Win or lose, new progressive candidates in Marin County are proving that people need not bow to traditional politics to make a difference for marginalized communities.
San Rafael resident Samantha Ramirez, a youth educator, entered the political limelight when she began fighting to curtail Immigration and Customs Enforcement operations in Marin. This year, with a few choice profanities, she criticized the Board of Supervisors for rejecting a “sanctuary county” ordinance.
While receiving pushback for her remarks, she is unapologetic about speaking her truth of what it was like to grow up amid Marin’s racial inequities as a daughter of immigrants from El Salvador and Honduras.
“There is a huge disconnect,” said Ramirez, 31, who ran for the Area 1 seat on San Rafael Board of Education this fall. “So I turned that anger and frustration into something positive and decided to run.
“For me there is a huge need for representation,” she said. “There is a need for people with different experiences, skin color and backgrounds that need to be represented in leadership spaces.”
Galvanized by passion, a handful of like-minded candidates fanned out across Marin to run on progressive platforms in the Nov. 3 election.
Those who won were Fairfax City Council candidate Chance Cutrano, 27; Sausalito Marin City School District candidate Lisa Bennett, 58; Sausalito City Council candidate Janelle Kellman, 47; and Marin County Board of Education candidate Felicia Agrelius, 25.
Ramirez lost the race to Gina Daly but managed to draw 43% of the vote.
“I’m not dwelling on, ‘Oh, I didn’t win,’ because just by running I showed what so many people feel is real,” she said. “And there was this overwhelming amount of support from the community in terms of understanding why we need people of color, bilingual people and low-income people represented.”
In another school board race, Brandon Johnson, a Black graduate of Sir Francis Drake High School, vied for a spot on the Tamalpais Union High School District board. He campaigned to abolish student resource officers, increase diversity among staff and implement an equitable, multicultural and inclusive curriculum.
While Johnson lost, he finds comfort in the network of like-minded people he met during his campaign. He also finds comfort in the knowledge he gained that he can pass onto other progressive candidates who have been marginalized because of the race, culture or income.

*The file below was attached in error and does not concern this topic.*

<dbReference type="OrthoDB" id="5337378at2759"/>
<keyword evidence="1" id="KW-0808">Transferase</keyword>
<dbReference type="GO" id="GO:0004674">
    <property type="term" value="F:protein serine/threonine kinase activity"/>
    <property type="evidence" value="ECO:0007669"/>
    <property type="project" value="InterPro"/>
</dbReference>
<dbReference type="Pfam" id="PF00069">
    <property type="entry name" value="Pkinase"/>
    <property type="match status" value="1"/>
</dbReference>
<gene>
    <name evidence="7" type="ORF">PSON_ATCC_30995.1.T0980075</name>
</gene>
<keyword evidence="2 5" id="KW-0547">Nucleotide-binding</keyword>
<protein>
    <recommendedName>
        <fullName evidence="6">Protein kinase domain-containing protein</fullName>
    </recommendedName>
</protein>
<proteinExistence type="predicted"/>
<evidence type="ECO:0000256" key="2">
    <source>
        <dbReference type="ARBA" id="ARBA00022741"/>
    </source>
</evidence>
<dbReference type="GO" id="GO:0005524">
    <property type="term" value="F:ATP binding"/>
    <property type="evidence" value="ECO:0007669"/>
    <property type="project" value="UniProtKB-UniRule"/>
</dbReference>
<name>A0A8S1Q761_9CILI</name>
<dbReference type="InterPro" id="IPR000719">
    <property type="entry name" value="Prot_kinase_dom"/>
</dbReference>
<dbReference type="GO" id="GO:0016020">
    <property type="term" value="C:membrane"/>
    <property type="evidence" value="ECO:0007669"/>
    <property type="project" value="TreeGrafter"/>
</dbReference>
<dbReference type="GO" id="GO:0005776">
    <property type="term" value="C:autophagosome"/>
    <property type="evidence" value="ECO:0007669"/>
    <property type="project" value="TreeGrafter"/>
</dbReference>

“We need people that were in these positions in the rooms where the decisions are made, advocating for these specific issues,” said Johnson, 33, of Forest Knolls. “I knew that I was an underdog and that is part of the reason why I ran — I want to make sure some of these issues at the forefront of folks’ minds.”
While Robbie Powelson lost the Marin Community College District board election, he is said he is still committed to helping people who are homeless, particularly the anchor-out community of Richardson Bay and people camped out in Novato and Petaluma who are being pushed out by law enforcement and city officials.
“Unfortunately, a lot of things that are viewed as legitimate are extremely unhealthy and toxic to our communities,” said Powelson, 26, founder of the TAM Equity Campaign group. “I think elected officials give a lot of credence to racists and segregationist organizations in our communities that restrict housing and that really harms people.”
Powelson said he was arrested on trespassing allegations in Petaluma on Friday while trying to help people move their belongings out of their shelter. The belongings were going to be destroyed, he said.
“We were there to help people and document the police,” he said. “We are shining the lights on them and that’s what makes them nervous.”
Powelson said he was released the same day, adding that the people were camped out on private property because the city forced them out of public spaces. He said the tide is turning.
“I feel like people who’ve been standing up are those who know what it’s like to be on the bottom side of the boot,” he said. “There has been more hope and of a sense of possibility that we can actually change things for those who experience the negative aspect of our county’s power dynamics.”
Argelius, who won a county board of education seat with about 58% of the vote, said she decided to run to address equity and achievement gaps.
“Being progressive means that I recognize that this country was built through the enslavement of Black people and genocide of Indigenous people,” Agrelius said. “And that I must actively confront racism, homophobia, transphobia and other systems of oppression in everything I do.”
Ramirez and Johnson were her inspiration, she said.
“They are both brilliant leaders who taught me about staying grounded in my values and authentic through the campaign,” she said. “Knowing they were running encouraged me to be brave enough to step up as well.”
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